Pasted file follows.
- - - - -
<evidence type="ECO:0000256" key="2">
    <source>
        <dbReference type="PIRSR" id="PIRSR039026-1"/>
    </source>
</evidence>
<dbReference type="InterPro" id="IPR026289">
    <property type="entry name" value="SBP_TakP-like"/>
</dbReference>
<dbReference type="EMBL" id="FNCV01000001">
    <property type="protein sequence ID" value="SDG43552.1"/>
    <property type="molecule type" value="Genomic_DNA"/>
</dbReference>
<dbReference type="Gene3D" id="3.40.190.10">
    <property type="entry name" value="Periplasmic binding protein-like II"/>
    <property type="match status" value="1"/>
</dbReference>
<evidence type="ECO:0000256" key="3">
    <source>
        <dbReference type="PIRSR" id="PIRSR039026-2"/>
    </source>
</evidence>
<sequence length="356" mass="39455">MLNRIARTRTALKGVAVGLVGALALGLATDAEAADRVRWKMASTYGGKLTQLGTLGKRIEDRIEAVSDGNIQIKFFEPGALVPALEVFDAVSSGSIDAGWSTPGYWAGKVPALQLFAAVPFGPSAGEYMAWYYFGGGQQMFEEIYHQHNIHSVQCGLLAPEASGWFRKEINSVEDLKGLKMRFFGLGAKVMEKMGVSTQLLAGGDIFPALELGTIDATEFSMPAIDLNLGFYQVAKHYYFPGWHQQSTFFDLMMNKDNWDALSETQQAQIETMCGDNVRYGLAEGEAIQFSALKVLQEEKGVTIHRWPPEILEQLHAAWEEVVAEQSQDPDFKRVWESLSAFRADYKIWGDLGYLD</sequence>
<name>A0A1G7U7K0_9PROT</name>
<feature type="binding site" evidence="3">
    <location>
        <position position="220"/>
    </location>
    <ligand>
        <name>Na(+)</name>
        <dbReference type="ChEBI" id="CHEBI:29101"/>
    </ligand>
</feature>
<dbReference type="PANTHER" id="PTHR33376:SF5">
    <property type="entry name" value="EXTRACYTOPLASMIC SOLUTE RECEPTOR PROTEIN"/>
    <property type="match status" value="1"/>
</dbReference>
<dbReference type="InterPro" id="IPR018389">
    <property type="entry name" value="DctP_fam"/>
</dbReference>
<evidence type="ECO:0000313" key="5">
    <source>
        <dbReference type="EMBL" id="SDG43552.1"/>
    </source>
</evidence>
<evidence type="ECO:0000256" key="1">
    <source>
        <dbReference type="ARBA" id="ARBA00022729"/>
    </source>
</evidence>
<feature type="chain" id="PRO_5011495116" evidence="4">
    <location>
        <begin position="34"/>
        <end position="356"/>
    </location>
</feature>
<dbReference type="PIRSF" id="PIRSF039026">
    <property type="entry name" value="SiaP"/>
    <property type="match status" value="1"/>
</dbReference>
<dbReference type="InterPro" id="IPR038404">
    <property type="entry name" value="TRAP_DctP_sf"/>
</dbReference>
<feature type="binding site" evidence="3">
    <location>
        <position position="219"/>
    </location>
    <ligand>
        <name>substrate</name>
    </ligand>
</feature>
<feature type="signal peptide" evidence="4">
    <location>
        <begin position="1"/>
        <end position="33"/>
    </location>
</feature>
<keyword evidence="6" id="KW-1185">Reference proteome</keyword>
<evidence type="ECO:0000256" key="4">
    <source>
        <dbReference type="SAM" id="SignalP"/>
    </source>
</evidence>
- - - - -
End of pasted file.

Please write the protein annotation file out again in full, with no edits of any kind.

<evidence type="ECO:0000256" key="2">
    <source>
        <dbReference type="PIRSR" id="PIRSR039026-1"/>
    </source>
</evidence>
<dbReference type="InterPro" id="IPR026289">
    <property type="entry name" value="SBP_TakP-like"/>
</dbReference>
<dbReference type="EMBL" id="FNCV01000001">
    <property type="protein sequence ID" value="SDG43552.1"/>
    <property type="molecule type" value="Genomic_DNA"/>
</dbReference>
<dbReference type="Gene3D" id="3.40.190.10">
    <property type="entry name" value="Periplasmic binding protein-like II"/>
    <property type="match status" value="1"/>
</dbReference>
<evidence type="ECO:0000256" key="3">
    <source>
        <dbReference type="PIRSR" id="PIRSR039026-2"/>
    </source>
</evidence>
<sequence length="356" mass="39455">MLNRIARTRTALKGVAVGLVGALALGLATDAEAADRVRWKMASTYGGKLTQLGTLGKRIEDRIEAVSDGNIQIKFFEPGALVPALEVFDAVSSGSIDAGWSTPGYWAGKVPALQLFAAVPFGPSAGEYMAWYYFGGGQQMFEEIYHQHNIHSVQCGLLAPEASGWFRKEINSVEDLKGLKMRFFGLGAKVMEKMGVSTQLLAGGDIFPALELGTIDATEFSMPAIDLNLGFYQVAKHYYFPGWHQQSTFFDLMMNKDNWDALSETQQAQIETMCGDNVRYGLAEGEAIQFSALKVLQEEKGVTIHRWPPEILEQLHAAWEEVVAEQSQDPDFKRVWESLSAFRADYKIWGDLGYLD</sequence>
<name>A0A1G7U7K0_9PROT</name>
<feature type="binding site" evidence="3">
    <location>
        <position position="220"/>
    </location>
    <ligand>
        <name>Na(+)</name>
        <dbReference type="ChEBI" id="CHEBI:29101"/>
    </ligand>
</feature>
<dbReference type="PANTHER" id="PTHR33376:SF5">
    <property type="entry name" value="EXTRACYTOPLASMIC SOLUTE RECEPTOR PROTEIN"/>
    <property type="match status" value="1"/>
</dbReference>
<dbReference type="InterPro" id="IPR018389">
    <property type="entry name" value="DctP_fam"/>
</dbReference>
<evidence type="ECO:0000313" key="5">
    <source>
        <dbReference type="EMBL" id="SDG43552.1"/>
    </source>
</evidence>
<evidence type="ECO:0000256" key="1">
    <source>
        <dbReference type="ARBA" id="ARBA00022729"/>
    </source>
</evidence>
<feature type="chain" id="PRO_5011495116" evidence="4">
    <location>
        <begin position="34"/>
        <end position="356"/>
    </location>
</feature>
<dbReference type="PIRSF" id="PIRSF039026">
    <property type="entry name" value="SiaP"/>
    <property type="match status" value="1"/>
</dbReference>
<dbReference type="InterPro" id="IPR038404">
    <property type="entry name" value="TRAP_DctP_sf"/>
</dbReference>
<feature type="binding site" evidence="3">
    <location>
        <position position="219"/>
    </location>
    <ligand>
        <name>substrate</name>
    </ligand>
</feature>
<feature type="signal peptide" evidence="4">
    <location>
        <begin position="1"/>
        <end position="33"/>
    </location>
</feature>
<keyword evidence="6" id="KW-1185">Reference proteome</keyword>
<evidence type="ECO:0000256" key="4">
    <source>
        <dbReference type="SAM" id="SignalP"/>
    </source>
</evidence>